Now on to week 3, which is my first drop back week. My long run will be only 6 miles, which will hopefully feel like a piece of cake after Sunday's 9 miler. Tonight I did my first 3 of the week around the track at the Y. My first mile was 8:30, so I decided to see if I could do some splits for the next two. Mile 2 was an 8:15 and I really stepped on the gas for mile 3, which came in at 7:45. BAM.

Tuesday, July 17, 2012

You've Got to Be Kidding

Here's the good news: last night I completed my scheduled 3 mile run at the Y track and my ankle did not hurt.

Well... it didn't really  hurt.

It bothered me a little bit during the first mile, but I'm pretty sure that's because I was trying to compensate for it and running weird. Once I stopped thinking about it and just ran, it was fine.

That whole thing about running being a mental sport is 100% true.

But my happiness about that has been curtailed by the fact that I have caught myself a lovely summer cold.

Husband had this cold last week and since I made it through the weekend without showing any symptoms, I thought I had escaped it. Then I woke up yesterday (Monday) with a sore throat. Commence Airborne and Dayquil consumption. I felt well enough to do the 3 miles at an 8:00/min mile pace, then go home and cook dinner and  bake a loaf of blueberry bread.

I went to bed feeling pretty smug about my superior immune system (or so I thought).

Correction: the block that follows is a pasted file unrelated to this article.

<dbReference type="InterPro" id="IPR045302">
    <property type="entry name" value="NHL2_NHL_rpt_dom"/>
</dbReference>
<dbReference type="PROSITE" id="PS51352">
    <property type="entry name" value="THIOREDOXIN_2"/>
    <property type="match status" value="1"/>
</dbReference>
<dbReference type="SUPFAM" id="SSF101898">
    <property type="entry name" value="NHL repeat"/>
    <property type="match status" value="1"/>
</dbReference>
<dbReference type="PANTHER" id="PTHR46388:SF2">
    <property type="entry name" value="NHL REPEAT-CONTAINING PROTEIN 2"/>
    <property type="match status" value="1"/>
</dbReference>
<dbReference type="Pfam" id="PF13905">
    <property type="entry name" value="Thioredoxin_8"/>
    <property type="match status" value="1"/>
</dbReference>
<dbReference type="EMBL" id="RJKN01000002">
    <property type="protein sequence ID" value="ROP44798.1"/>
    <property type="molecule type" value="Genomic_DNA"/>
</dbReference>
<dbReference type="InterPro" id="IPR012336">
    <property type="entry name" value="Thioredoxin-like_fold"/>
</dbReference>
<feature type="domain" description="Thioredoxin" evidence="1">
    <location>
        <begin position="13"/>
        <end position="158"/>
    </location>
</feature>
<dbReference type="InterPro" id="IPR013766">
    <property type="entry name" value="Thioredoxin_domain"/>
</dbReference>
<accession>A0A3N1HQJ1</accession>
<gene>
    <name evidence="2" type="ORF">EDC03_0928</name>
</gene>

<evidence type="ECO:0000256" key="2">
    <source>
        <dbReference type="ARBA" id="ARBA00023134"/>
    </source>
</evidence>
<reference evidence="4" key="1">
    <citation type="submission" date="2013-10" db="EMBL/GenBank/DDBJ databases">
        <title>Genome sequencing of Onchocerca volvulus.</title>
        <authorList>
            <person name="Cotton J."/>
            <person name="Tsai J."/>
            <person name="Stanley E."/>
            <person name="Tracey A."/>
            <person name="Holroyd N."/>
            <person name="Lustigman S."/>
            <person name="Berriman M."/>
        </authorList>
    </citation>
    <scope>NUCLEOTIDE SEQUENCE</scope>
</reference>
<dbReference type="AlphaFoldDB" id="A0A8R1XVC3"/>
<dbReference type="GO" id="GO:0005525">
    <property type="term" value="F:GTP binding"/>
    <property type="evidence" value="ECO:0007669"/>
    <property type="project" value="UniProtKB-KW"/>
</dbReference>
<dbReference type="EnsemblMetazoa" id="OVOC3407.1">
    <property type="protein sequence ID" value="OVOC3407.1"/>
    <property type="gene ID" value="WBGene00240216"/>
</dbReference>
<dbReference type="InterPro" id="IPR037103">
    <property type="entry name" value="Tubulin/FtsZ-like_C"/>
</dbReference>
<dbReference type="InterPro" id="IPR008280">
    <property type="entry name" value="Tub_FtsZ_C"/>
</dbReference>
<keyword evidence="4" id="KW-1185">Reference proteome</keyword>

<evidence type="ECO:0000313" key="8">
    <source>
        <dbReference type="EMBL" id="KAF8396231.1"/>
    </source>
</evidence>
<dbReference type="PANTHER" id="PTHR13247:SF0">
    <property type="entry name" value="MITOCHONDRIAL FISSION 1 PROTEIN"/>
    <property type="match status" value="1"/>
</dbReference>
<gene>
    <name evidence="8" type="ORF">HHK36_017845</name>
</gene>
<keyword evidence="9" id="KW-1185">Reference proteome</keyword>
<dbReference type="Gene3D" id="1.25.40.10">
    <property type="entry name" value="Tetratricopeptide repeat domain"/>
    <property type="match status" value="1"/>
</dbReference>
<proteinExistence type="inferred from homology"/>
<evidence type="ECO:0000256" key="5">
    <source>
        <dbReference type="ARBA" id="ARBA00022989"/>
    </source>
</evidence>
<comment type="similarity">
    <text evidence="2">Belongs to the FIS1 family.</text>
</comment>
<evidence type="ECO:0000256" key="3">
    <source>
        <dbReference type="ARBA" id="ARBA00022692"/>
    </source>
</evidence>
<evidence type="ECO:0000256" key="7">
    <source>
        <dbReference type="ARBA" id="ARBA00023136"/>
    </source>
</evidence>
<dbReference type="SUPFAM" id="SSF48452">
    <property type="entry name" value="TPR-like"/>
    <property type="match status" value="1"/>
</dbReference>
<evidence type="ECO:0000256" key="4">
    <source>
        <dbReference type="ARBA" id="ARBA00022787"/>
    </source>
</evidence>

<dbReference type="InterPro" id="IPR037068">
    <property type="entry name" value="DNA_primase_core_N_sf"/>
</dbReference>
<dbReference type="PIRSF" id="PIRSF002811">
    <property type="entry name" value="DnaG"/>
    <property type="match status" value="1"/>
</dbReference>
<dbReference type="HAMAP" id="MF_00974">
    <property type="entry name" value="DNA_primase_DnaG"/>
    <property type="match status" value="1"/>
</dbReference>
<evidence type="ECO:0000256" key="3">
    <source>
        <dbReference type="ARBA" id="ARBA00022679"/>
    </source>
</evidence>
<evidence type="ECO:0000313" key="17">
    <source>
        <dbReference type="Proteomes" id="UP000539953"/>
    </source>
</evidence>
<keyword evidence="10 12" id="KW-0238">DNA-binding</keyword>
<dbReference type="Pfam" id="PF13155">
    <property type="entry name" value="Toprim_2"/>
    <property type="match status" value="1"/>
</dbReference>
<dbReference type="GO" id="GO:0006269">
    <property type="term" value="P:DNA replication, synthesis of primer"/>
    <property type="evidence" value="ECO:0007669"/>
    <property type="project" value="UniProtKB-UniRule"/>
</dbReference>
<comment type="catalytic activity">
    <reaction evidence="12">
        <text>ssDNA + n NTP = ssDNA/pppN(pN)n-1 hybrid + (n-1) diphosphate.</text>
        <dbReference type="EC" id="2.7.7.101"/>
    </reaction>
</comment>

Of course today I woke up feeling much worse than I did yesterday. I've taken more Airborne, more Dayquil, had chicken noodle soup for lunch, and depleted my supply of tissues at the office. I did not even bring my gym bag with me today, as I am going straight home and planting myself on the couch with Jane Eyre, in hopes that rest will be all I need to kick this thing and be able to complete my scheduled 5 mile run tomorrow.

To say I am annoyed with these two set backs is an understatement. It's more like I am extremely pissed off that I am a mere 8 days into my official training and have already been sidelined by my stupid gimpy ankle and a cold that is threatening to put me in bed.

It is far too early in this to get behind.

Monday, July 16, 2012

Richmond Marathon Training - Week 1

Week one has come and gone.



4 runs, 19 miles, one yoga class, and two rest days.

Right now I'm feeling pretty apprehensive because my ankle has decided to flare up big time. I was fine during the long run on Saturday, but that afternoon it started to hurt. I iced it up, but on Sunday it bothered me all day long and resulted in me being in a pretty foul mood.  I spent most of the day like so:




I'm not sure what caused this sudden misbehavior and I'm pretty unhappy about it. My only theory is that the residual tightness in my hamstrings from yoga made me compensate and affected my stride, which strained the ankle.